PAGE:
The National Oceanic and Atmospheric Administration (NOAA) manages a few satellites in low earth orbit. There are three actively transmitting APT signals at the moment, NOAA15, 17, and 18. Each of these satellites passes overhead a few times a day. I’ve been interested in learning how to receive their signals for a while now, and I’ve finally succeeded!
A bit ago, I bought a “SoftRock” SDR (Software Defined Radio, read the excellent 3-part article by Bob Larkin at the ARRL site.) receiver kit from Tony Parks. (A note about his site, he puts a few kits up for sale a few times a month, so he’s almost always sold out.) I think SDR is really, really interesting. I don’t want to get too bogged down in the details of it, because it’s not the point of this post, but I’m going to briefly discuss it. Basically, the idea is that you want to have some minimum amount of electronics to deal with the antenna; letting your computer handle the rest. This can take a variety of forms, but the simplest is the QSD, or Quadrature Sampling Detector.
Neat, you can pull down the images on your own, very cool!
Make a robot friend with Adafruit’s CRICKIT – A Creative Robotics & Interactive Construction Kit. It’s an add-on to our popular Circuit Playground Express, FEATHER and other platforms to make and program robots with CircuitPython, MakeCode, and Arduino. Start controlling motors, servos, solenoids. You also get signal pins, capacitive touch sensors, a NeoPixel driver and amplified speaker output. It complements & extends your boards so you can still use all the goodies on the microcontroller, now you have a robotics playground as well.
Get the only spam-free daily newsletter about wearables, running a "maker business", electronic tips and more! Subscribe at AdafruitDaily.com !
This project is using the VHF version of the Softrock receiver. These softrock radios are well done, but because the Softrock project refuses to expand to outsource kitting and fulfillment, they are VERY hard to obtain (demand far outstrips supply, which is from one person only, Tony KB9YIG – who can’t keep up). I consider the fact that the softrock kits are so hard to obtain as a disservice to all. This is the really sad part about the Softrock radios.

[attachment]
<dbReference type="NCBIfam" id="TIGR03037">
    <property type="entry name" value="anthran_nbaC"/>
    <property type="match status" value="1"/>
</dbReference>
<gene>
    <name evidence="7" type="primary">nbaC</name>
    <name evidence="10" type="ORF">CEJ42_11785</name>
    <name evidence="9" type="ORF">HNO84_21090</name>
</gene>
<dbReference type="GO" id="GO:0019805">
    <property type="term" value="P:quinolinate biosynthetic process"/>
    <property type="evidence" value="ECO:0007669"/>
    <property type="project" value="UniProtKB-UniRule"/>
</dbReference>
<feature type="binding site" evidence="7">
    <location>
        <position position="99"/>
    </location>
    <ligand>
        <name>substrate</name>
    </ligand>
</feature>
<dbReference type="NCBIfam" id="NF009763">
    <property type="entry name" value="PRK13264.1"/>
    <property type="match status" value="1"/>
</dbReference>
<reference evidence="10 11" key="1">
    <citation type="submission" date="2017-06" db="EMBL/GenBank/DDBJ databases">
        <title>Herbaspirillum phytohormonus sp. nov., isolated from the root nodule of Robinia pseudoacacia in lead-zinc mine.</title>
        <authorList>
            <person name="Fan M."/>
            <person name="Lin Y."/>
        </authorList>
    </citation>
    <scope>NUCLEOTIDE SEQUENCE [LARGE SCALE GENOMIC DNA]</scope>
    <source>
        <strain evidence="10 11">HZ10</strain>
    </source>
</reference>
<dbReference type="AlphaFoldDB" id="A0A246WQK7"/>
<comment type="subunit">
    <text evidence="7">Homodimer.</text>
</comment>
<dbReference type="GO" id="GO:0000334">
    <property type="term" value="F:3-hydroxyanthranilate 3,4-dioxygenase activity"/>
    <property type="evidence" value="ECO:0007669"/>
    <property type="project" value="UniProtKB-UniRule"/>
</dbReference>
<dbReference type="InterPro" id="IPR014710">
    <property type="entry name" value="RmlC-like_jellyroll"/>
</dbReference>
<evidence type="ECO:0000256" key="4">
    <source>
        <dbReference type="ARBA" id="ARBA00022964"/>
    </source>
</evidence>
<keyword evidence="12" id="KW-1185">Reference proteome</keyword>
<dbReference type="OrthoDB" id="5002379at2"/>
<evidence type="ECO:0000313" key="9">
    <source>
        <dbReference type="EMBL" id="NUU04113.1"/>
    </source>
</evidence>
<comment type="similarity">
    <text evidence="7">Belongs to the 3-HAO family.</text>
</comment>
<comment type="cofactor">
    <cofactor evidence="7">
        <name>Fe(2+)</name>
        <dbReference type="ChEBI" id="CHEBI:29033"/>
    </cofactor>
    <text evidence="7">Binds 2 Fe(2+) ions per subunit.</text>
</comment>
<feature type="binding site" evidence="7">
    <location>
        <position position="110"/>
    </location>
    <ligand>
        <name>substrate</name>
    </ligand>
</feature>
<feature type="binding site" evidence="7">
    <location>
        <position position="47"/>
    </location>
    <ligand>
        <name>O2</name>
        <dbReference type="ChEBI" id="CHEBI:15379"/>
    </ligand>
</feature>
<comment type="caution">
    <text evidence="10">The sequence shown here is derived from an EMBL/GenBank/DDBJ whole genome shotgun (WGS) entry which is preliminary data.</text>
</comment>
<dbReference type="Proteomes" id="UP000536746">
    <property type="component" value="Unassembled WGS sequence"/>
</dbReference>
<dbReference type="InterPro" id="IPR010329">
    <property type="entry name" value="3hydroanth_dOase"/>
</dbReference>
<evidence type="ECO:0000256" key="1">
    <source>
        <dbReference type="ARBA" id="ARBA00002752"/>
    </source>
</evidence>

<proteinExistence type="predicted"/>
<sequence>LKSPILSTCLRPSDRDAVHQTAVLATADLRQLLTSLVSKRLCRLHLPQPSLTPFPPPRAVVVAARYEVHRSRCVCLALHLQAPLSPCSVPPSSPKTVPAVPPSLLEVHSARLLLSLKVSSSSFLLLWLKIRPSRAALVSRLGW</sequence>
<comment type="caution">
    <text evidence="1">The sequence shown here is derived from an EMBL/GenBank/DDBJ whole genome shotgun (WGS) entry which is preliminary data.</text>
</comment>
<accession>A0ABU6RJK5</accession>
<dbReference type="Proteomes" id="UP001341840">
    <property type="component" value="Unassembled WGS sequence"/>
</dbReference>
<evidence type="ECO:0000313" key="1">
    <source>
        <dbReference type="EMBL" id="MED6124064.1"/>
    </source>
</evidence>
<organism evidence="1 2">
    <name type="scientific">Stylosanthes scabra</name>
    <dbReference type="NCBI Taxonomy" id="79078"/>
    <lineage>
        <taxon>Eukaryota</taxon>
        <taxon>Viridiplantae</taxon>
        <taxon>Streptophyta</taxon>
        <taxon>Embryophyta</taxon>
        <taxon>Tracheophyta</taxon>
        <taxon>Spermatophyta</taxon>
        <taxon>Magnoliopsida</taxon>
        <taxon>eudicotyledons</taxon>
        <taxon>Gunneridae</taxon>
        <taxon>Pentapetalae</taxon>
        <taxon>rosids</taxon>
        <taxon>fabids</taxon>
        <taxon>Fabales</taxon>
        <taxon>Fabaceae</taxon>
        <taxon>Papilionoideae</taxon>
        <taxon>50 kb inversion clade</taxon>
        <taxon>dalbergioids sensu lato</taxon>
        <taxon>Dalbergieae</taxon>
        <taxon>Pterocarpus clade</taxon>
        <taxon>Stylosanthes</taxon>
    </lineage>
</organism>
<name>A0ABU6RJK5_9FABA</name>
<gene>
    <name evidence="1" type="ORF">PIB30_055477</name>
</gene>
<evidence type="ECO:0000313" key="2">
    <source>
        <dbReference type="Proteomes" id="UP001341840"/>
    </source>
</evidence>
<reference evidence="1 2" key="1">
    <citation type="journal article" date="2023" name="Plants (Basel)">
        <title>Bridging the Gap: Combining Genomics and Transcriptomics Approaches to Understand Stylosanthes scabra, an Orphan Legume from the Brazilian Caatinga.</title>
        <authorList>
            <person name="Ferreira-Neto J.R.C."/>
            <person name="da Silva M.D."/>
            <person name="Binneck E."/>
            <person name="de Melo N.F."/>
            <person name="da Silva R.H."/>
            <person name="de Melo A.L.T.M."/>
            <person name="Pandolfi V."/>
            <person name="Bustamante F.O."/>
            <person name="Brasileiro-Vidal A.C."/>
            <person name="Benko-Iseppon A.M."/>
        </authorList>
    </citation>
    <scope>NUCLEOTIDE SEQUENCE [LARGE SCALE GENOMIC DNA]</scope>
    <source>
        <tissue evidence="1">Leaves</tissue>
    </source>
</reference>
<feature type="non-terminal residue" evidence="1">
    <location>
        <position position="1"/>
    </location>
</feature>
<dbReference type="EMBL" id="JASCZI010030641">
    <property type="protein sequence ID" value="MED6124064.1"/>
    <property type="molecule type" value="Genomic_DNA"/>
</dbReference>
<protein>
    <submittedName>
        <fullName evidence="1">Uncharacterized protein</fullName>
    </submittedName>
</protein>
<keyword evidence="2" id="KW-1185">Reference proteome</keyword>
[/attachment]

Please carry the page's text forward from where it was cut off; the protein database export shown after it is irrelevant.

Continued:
Maybe Adafruit can breath life into this project by kitting and fulfillment at a reasonable profit margin. But be ready to be FLAMED by suggesting it! There is an active Softrock Yahoo Group – that’s the go-to place for Softrock Community.
The VHF Softrock receiver used for this APT weather thing is really not optimized for 137MHz AFAIK. Look at the comments on the project link, there is another link on that page from the project author that sort-of addresses this.
APT at 137MHz is being deprecated – it won’t be around in the long-term. So this project has limited life.
The antenna and receiver front-end (LNA) issues are IMO poorly addressed. A decent antenna is critical and not trivial to source or build (Google APT "eggbeater" or "turnstile). For any significant cable run to the antenna one should consider a low noise amplifier (LNA) at the antenna feed-point properly powered through the coax or by using RF Bias Tee’s.
There is little said about the computer sound card needed for this project. Typically, you need a sound card that is of relatively high performance. Roughly greater than 100+ SNR and 24 bits. That’s the case with any direct-conversion I/Q "receiver" like this. I would choose a sound card with at least 96kHz sample rate (192kHz better). Really good sound cards for this DC-SDR stuff can get quite pricey, and you have to pay careful attention to ground loops (the latest Softrock receivers FINALLY address this, but it took seemingly forever!)
The Softrock radio used in this project needs to set the frequency via USB. I don’t think this is properly addressed. The receiver uses an ATtiny85 running a soft USB stack with Fred’s (PE0FKO) Silicon Labs Si570 part used as a local oscillator. There are other solutions. I doubt the software cited in this project can set the Si570 oscillator frequency MUCH LESS compensate for doppler shift, which is optimal IMO.